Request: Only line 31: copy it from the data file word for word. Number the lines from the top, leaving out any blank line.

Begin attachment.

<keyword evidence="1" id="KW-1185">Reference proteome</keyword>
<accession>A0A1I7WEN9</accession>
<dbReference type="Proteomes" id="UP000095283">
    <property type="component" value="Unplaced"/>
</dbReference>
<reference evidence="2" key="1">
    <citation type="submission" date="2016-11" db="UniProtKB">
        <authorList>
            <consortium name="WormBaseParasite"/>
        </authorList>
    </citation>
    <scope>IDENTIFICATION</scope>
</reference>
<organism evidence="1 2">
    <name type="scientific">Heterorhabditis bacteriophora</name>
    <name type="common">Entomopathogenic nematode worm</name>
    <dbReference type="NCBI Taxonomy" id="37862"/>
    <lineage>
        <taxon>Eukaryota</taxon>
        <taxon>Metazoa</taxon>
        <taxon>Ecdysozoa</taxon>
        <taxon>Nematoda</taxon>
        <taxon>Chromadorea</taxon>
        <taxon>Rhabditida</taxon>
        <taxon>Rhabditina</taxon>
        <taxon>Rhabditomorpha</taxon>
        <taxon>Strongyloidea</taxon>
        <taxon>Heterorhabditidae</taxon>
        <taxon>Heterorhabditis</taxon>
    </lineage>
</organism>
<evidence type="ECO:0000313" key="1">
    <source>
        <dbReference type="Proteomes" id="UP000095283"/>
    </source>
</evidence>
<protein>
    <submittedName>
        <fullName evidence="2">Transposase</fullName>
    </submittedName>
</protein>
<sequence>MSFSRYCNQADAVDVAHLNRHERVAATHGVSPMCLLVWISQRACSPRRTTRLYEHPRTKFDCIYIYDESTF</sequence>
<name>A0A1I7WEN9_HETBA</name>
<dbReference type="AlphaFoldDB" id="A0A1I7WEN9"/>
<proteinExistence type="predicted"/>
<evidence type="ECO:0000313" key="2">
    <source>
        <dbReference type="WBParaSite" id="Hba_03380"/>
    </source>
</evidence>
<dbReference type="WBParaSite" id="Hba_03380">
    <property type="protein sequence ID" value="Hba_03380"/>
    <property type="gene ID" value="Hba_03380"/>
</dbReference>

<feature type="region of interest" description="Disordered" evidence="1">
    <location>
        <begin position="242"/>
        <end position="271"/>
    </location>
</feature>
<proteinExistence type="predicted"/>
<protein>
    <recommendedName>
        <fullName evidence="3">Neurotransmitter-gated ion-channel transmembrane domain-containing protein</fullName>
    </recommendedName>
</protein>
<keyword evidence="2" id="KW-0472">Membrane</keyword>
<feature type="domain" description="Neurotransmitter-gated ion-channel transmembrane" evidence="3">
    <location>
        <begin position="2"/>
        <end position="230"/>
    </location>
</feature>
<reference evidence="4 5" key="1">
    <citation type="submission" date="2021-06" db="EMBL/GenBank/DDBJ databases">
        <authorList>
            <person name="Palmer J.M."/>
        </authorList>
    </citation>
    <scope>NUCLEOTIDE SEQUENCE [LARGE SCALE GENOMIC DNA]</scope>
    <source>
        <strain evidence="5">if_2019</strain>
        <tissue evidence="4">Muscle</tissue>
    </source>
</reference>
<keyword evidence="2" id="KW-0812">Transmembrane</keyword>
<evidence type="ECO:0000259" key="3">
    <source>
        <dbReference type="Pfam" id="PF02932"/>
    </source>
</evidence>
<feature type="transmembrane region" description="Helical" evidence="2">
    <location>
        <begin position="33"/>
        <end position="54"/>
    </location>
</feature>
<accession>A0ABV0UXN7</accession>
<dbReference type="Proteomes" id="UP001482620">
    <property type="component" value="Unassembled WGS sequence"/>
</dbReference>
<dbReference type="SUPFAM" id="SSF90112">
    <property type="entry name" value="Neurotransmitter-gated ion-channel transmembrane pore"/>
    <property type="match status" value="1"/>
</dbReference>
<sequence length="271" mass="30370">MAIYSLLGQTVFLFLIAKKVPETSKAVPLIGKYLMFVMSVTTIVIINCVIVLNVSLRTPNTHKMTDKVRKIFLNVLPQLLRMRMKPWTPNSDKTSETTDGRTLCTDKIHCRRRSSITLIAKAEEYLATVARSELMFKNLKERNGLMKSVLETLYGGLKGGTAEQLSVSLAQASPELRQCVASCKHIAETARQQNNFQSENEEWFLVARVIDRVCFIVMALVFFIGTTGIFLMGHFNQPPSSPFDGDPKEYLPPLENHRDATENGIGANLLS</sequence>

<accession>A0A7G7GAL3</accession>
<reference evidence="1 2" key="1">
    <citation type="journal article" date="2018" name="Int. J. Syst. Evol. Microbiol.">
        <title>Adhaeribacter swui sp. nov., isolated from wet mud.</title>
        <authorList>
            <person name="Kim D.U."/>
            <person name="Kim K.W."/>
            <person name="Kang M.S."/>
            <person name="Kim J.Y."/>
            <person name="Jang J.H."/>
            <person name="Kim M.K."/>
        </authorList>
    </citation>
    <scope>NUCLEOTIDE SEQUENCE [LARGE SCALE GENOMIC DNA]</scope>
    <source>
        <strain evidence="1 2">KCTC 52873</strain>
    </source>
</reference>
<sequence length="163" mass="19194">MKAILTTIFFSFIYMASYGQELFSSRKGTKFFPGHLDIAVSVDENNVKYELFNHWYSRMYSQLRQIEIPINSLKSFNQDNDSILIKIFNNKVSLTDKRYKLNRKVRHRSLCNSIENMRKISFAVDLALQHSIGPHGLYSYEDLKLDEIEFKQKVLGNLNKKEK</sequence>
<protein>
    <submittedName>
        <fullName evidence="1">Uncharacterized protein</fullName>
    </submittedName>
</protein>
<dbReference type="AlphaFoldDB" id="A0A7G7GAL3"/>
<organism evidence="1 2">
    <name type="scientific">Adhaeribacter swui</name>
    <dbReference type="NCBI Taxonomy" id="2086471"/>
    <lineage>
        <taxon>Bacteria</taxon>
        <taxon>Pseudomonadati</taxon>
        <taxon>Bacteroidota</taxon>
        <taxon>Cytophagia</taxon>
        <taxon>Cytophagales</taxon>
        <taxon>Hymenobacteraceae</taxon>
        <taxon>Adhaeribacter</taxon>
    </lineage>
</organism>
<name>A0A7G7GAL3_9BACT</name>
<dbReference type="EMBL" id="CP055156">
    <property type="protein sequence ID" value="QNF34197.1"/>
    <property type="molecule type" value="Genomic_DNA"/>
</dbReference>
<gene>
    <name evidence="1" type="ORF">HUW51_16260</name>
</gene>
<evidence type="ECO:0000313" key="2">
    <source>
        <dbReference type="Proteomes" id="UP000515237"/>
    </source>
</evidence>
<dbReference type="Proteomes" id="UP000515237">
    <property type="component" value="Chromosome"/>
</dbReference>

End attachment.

</organism>